Q: I plant zucchini every year, and we love the abundance of zucchini we get at first. The problem I have is that after about a month or so of growth, the roots get soft and the plant seems to wilt away. What causes this? How do I prevent it?
— Tracey Taszreak
A: Judging from the photos you sent, it appears your plant has been attacked by squash vine borer. It’s a moth larva that bores into the stem and cuts off the supply of nutrients from the roots.
The insect overwinters in the soil, which is probably why you’ve been having the same problem year after year.
The Ohio State University Extension has a fact sheet on the insect, which you can find at http://ohioline.osu.edu (enter “squash vine borer” into the search box). Among the recommendations are destroying the zucchini vines after harvest to get rid of any larvae that might be in the stems, and tilling the soil in the fall or spring to kill the cocoons in the ground.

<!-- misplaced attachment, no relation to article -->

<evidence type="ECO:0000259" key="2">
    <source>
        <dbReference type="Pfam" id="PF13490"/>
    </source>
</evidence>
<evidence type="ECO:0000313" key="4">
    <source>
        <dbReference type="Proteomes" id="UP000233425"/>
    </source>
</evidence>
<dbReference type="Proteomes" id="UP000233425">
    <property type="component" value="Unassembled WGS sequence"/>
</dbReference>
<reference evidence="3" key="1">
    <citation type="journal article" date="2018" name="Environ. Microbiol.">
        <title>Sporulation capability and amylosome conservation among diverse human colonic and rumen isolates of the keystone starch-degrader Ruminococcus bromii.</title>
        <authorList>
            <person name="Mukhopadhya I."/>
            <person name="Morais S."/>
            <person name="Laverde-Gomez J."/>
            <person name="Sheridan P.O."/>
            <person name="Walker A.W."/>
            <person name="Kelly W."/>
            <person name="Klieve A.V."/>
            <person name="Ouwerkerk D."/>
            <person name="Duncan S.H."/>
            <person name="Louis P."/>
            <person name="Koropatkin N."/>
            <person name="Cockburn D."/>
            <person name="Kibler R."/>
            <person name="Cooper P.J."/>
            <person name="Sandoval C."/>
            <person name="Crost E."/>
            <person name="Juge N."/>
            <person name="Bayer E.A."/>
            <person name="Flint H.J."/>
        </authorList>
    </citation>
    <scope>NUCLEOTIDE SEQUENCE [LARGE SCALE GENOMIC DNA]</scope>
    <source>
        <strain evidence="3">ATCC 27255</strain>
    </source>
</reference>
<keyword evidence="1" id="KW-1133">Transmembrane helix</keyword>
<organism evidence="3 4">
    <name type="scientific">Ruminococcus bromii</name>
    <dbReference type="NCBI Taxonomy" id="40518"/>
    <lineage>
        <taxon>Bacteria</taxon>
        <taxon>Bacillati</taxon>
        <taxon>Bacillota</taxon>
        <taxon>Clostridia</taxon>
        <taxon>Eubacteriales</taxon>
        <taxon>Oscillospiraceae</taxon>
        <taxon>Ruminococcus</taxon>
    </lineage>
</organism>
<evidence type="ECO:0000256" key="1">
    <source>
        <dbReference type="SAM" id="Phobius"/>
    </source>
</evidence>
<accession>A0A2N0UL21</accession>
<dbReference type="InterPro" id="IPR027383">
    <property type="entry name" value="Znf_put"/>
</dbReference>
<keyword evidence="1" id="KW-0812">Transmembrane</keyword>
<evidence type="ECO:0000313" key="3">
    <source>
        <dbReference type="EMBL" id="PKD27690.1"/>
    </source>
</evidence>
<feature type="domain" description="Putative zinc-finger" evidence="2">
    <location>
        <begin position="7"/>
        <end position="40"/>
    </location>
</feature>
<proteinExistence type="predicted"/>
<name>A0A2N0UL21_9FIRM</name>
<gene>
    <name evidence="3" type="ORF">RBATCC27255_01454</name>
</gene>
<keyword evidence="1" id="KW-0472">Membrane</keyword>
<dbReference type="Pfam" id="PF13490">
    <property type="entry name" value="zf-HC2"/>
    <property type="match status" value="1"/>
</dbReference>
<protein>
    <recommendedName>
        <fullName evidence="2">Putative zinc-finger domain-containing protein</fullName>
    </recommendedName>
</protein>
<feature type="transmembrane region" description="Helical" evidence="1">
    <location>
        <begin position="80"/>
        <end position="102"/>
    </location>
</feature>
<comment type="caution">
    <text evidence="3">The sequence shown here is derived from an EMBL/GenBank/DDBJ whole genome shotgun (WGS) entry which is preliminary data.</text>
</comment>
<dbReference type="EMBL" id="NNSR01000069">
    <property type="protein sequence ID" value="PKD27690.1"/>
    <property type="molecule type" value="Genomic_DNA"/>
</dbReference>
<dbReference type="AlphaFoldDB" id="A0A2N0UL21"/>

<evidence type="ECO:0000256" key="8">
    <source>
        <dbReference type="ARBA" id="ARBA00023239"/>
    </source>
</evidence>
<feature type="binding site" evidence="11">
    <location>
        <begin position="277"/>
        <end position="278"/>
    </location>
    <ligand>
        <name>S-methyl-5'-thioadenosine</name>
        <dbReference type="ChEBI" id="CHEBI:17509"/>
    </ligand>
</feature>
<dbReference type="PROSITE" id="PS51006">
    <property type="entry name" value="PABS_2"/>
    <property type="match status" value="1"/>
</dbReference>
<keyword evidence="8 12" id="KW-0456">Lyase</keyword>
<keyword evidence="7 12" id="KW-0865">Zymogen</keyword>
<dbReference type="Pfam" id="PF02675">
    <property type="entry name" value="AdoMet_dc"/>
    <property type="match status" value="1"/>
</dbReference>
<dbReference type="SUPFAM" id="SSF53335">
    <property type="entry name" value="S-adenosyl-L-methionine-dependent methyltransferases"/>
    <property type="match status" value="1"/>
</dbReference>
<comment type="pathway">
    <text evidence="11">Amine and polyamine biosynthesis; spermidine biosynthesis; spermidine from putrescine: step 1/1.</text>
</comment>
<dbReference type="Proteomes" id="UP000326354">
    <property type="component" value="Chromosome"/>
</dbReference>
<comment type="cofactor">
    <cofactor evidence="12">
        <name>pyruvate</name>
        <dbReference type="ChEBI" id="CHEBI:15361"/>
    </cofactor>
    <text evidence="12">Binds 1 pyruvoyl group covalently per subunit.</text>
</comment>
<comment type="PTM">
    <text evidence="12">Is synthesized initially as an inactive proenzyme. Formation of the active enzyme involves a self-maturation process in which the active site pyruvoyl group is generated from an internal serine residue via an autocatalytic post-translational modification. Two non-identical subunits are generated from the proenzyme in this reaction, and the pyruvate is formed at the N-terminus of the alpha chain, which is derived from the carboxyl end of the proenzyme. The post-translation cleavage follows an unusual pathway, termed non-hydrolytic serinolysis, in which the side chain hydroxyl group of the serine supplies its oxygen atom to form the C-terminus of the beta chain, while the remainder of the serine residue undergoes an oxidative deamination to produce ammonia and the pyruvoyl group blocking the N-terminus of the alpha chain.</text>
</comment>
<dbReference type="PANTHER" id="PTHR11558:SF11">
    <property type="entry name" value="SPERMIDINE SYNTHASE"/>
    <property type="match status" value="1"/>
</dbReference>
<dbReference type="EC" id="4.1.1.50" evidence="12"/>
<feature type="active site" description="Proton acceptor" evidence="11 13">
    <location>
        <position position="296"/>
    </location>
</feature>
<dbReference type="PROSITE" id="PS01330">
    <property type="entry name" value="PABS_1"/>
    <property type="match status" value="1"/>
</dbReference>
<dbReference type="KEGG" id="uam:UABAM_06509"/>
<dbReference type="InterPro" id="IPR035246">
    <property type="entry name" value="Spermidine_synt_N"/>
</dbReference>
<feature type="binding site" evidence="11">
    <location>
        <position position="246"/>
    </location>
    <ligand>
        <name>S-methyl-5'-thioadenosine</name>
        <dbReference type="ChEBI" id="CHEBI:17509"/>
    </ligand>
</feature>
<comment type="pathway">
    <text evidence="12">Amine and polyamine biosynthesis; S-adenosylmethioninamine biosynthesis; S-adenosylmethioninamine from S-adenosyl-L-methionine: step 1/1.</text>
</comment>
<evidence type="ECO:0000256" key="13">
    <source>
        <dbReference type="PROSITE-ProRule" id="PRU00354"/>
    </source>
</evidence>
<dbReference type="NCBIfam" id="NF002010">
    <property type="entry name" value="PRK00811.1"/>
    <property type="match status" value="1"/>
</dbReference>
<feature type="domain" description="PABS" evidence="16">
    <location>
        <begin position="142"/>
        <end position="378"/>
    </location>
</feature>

If you’re ambitious, next year you can monitor your plants to crush any eggs before they hatch, remove any borers that get into the plants and catch the moths before they can produce more borers.
Chemical insecticides can also be used, but they need to be carefully timed for when the eggs are hatching.
Have a question about home maintenance, decorating or gardening? Akron Beacon Journal home writer Mary Beth Breckenridge will find answers for the queries that are chosen to appear in the paper. To submit a question, call her at 330-996-3756, or send email to email@example.com. Be sure to include your full name, your town and your phone number or email address.